Concern at how patient data was shared with Google

When the tie-up between Google’s DeepMind and London’s Royal Free NHS Trust was announced in 2016, it was praised as the sort of forward-looking innovation the NHS badly needed.

The collaboration across three big London hospitals would see DeepMind build a smartphone app called Streams that could detect sudden deterioration in kidney patients.

But within weeks a wrinkle emerged – DeepMind had been given access to 1.6m patient records stretching back up to five years and taking in other medical conditions too.

This week a leaked letter from the National Data Guardian (NDG) health watchdog described this transfer of data as having been carried out on an “inappropriate legal basis” – a formal way of saying it shouldn’t have happened in the way it did.

The letter lays bare thorny issues, starting with the basis on which an NHS Trust can transfer data. If it’s for direct medical care – keeping patients alive or in good health – consent is implied.

Except it was transferred so that DeepMind could test its technology on live data, and so technically was not care provision. Presumably, the company would respond that providing care still requires it to test its software on real data before doing that so this was a necessary stage in the process.

Fiona Caldicott of the NDG told Professor Stephen Powis, the Royal Free’s medical director:

My considered opinion therefore remains that it would not have been within the reasonable expectation of patients that their records would have been shared for this purpose.

A second potential issue not mentioned by Caldicott is the possibility of over-reach. At what point did a project to build a kidney-monitoring app turn into one that included lots of other conditions, including HIV patients, people experiencing drug overdoses or those having abortions?

DeepMind’s answer to that when the issue was queried last year was to point out that kidney data was not easily separated from other data which, if true, underlines the complexity of untangling datasets for specific projects.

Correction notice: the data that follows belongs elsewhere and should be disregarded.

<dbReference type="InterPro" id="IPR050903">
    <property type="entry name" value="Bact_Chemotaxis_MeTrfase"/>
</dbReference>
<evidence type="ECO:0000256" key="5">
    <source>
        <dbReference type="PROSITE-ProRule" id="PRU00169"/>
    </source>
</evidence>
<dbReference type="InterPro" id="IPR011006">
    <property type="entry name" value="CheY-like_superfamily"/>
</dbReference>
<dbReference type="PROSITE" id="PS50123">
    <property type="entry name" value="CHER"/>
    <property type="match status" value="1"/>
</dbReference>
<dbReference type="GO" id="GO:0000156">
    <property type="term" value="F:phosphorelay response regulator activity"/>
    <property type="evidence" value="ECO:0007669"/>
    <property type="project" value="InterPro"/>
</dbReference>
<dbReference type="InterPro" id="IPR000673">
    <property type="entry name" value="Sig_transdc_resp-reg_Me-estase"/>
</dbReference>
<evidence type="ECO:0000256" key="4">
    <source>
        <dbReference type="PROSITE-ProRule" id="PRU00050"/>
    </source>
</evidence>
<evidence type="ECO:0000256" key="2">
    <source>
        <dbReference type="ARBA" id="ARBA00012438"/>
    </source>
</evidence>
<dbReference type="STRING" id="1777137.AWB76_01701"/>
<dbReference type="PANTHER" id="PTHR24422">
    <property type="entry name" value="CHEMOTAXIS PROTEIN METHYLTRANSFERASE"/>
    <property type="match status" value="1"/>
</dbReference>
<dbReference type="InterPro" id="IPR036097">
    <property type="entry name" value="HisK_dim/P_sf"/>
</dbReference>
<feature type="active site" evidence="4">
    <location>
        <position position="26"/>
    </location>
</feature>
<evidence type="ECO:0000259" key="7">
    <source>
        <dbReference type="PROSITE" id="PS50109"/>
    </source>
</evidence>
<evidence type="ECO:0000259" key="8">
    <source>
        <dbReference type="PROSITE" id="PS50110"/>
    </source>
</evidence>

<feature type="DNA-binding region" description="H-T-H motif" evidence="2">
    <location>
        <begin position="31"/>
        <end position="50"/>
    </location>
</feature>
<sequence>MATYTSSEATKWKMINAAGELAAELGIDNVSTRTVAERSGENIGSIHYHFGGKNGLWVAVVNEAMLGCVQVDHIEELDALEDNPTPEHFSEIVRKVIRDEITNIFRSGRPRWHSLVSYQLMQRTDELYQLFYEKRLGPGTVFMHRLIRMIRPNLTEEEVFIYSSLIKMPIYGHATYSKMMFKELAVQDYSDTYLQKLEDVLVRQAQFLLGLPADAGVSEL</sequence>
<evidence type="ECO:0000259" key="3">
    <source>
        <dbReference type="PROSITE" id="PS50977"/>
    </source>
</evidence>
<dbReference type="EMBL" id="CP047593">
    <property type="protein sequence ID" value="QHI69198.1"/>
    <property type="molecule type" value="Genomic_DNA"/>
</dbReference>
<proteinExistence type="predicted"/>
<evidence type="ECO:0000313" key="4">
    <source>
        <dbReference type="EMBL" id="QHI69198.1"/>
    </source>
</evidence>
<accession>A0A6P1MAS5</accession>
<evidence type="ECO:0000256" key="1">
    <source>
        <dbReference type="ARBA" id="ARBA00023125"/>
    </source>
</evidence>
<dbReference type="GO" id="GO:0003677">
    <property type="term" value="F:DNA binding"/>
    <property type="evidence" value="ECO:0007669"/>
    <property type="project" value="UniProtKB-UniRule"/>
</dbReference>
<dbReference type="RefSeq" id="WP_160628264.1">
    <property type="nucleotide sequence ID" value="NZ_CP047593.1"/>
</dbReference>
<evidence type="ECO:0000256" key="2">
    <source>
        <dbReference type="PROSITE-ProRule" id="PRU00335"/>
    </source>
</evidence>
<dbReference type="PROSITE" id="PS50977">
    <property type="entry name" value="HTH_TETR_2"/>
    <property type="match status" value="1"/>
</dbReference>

Royal Free responded that the transferred data was encrypted and handled securely. It also said:

As with all information-sharing agreements with non-NHS organisations, patients can opt out of any data-sharing system by contacting the trust’s data protection officer.

This assumes that patients are aware their data has even been transferred in the first place. For the DeepMind project, it’s hard to see how this would have been the case as its scope wasn’t clearly described in advance.

It’s tempting to blame the clumsy design of a challenging project breaking new ground, but there might be a simpler anxiety: Google itself.

Although DeepMind is UK-based and is said to act independently since its acquisition in 2014, its parent Google hovers in the background. That brings concerns over the company’s ambitions in working with an NHS already struggling with a morass of organisational, funding and security problems.

At heart, it’s a trust issue. Patients need to trust the NHS and the companies it works with, especially when they’re massive US organisations with businesses to build.

Britain’s Information Commissioner’s Office (ICO) will soon publish its report on whether the data transfer to DeepMind was legal under the Data Protection Act (DPA). When it does, people on all sides of this tangled story will be paying close attention.